The Rabbi and the Shiksa Ponders Romance
A dramady combining romantic comedy and serious discussion of the Jewish religion, The Rabbi and the Shiksa contains some fine acting as well as deep philosophical questions to ponder.
The production tells the story of Rabbi Jacob Persky (Art Shulman), comfortably ensconced at hisTemplefor 29 years. Theresa Genovese (Rebecca Westberg) comes to the temple to bid on replacing the carpet, and sparks fly. How will possible romance affect the Rabbi’s leadership of his flock?
After a few bobbles and tentative line readings, the cast settles down to fine performances. Westberg brings vivacious, charming energy to the Italian carpet layer, and possesses some nice chemistry and timing with Shulman. Shulman’s rabbi possesses pleasing warmth and confidence. Sam Aaron radiates infectious charm and loud personality. He also sings a few hilarious Jewish cowboy songs along the way.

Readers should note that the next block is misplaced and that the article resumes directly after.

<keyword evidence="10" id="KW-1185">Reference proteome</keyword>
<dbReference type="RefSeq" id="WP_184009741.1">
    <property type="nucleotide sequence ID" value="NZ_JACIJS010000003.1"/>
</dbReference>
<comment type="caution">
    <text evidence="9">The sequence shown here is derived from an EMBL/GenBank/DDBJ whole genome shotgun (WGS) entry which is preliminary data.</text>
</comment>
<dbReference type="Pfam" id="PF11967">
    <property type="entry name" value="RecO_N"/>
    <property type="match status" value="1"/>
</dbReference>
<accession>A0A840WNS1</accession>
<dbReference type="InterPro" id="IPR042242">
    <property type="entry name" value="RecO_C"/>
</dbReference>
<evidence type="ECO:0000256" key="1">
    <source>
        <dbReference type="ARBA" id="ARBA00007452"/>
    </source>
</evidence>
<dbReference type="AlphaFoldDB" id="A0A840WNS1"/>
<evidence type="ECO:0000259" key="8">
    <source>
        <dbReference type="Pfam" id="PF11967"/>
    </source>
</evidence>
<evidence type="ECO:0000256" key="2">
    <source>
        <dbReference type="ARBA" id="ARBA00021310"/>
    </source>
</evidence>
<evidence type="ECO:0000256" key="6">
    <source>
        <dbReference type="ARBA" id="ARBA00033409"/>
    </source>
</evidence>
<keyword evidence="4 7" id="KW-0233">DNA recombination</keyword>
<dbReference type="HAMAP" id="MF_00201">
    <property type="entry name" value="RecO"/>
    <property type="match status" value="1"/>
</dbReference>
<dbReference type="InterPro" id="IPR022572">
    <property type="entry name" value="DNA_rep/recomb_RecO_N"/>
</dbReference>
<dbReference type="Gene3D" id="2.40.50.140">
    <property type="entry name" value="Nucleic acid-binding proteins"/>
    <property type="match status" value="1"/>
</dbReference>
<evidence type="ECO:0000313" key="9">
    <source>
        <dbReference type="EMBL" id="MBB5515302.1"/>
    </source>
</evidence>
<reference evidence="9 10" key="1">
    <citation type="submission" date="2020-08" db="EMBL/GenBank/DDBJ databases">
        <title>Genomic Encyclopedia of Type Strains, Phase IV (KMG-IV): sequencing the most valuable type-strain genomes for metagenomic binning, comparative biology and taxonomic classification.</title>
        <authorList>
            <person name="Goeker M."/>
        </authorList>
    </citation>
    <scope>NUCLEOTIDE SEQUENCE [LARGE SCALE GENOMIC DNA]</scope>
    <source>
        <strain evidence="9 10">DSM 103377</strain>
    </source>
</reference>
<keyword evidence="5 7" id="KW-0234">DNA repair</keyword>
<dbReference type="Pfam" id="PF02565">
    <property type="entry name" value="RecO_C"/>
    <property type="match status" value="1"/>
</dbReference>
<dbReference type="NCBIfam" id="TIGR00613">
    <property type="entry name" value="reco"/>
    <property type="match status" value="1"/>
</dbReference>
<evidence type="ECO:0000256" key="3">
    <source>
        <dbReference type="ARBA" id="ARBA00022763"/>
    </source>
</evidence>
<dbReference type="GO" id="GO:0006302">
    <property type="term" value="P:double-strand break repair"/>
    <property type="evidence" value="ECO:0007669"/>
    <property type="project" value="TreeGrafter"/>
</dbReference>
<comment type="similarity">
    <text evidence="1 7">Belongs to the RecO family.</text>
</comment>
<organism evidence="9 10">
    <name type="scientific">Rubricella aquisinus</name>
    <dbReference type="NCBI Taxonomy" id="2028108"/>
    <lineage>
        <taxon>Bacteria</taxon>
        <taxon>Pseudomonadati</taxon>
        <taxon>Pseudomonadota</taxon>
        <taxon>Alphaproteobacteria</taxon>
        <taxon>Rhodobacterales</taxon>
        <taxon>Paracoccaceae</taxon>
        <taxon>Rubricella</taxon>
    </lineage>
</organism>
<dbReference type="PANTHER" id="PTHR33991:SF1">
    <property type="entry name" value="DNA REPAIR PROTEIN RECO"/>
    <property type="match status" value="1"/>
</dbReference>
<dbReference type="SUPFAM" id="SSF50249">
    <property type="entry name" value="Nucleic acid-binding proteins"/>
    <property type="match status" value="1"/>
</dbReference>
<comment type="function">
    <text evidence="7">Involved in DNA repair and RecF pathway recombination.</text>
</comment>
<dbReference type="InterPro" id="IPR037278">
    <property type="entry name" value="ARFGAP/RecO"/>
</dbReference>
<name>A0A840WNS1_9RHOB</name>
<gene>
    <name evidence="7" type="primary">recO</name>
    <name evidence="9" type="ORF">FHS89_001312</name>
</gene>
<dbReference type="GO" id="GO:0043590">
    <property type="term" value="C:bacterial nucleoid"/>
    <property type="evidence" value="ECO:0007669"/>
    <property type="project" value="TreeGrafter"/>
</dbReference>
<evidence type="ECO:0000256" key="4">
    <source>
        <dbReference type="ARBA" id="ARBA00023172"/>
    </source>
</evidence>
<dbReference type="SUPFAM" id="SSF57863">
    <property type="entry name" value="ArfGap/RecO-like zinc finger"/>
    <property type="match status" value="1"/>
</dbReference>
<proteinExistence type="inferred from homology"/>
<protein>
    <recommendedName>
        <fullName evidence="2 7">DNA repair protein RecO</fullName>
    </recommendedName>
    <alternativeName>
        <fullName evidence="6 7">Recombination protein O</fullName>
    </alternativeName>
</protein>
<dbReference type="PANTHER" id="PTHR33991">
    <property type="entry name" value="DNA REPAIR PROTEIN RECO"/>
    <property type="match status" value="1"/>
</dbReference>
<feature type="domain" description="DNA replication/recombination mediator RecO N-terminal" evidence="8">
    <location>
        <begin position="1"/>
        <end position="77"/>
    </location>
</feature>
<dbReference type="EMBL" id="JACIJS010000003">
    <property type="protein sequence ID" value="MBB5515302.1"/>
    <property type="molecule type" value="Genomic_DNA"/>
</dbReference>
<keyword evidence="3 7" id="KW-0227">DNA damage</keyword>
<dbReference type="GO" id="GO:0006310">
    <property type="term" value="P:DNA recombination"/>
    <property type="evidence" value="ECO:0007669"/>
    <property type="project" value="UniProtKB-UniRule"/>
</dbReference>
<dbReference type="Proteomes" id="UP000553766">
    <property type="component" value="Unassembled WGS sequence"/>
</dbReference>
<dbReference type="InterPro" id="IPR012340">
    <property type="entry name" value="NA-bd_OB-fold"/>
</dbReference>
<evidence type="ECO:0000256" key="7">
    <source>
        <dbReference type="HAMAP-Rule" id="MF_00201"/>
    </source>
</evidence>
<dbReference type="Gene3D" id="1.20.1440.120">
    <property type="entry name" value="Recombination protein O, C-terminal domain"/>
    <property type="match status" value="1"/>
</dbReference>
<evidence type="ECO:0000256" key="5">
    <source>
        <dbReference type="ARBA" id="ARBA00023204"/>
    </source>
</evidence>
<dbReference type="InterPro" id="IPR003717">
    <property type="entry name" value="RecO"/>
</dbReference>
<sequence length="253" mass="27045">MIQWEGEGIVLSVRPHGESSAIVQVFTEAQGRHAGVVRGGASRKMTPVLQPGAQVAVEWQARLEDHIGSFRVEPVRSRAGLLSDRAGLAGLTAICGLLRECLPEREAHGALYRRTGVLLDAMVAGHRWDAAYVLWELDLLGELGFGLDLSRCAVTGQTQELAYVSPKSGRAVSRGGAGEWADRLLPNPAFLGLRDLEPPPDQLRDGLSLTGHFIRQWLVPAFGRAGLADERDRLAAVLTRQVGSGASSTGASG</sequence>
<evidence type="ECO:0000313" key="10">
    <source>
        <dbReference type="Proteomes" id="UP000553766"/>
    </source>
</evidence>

Shulman’s story has its moments, but focuses too much on the serious aspects of what it means to be Jewish and running a congregation instead of what possible romance could bring the two lovers. This occasionally slows down proceedings, as the stories don’t quite blend as well as they could.
Director Mike Rademaekers brings energy and intimacy to the romantic part of the story, keeping the couple off-kilter and unsure, but the rest of the production is too static and declamatory, with the actors stopping and reciting their lines.
Production design, sound, and lighting enhance the production.
The Rabbi and the Shiksa takes a bittersweet look at combining love and opposite religious beliefs.
The Rabbi and the Shiksa plays Thursday, Friday, and Saturday nights at 8 p.m., and Sundays at 2 p.m. through Nov. 18 at the Secret Rose Theatre located at 11246 Magnolia Blvd. in North Hollywood. Tickets cost $22, $17 for seniors, $10 for students under 26 with ID, and $16 for groups of 10 or more. For information or reservations, call (818) 782-4254 or visit www.SecretRose.com.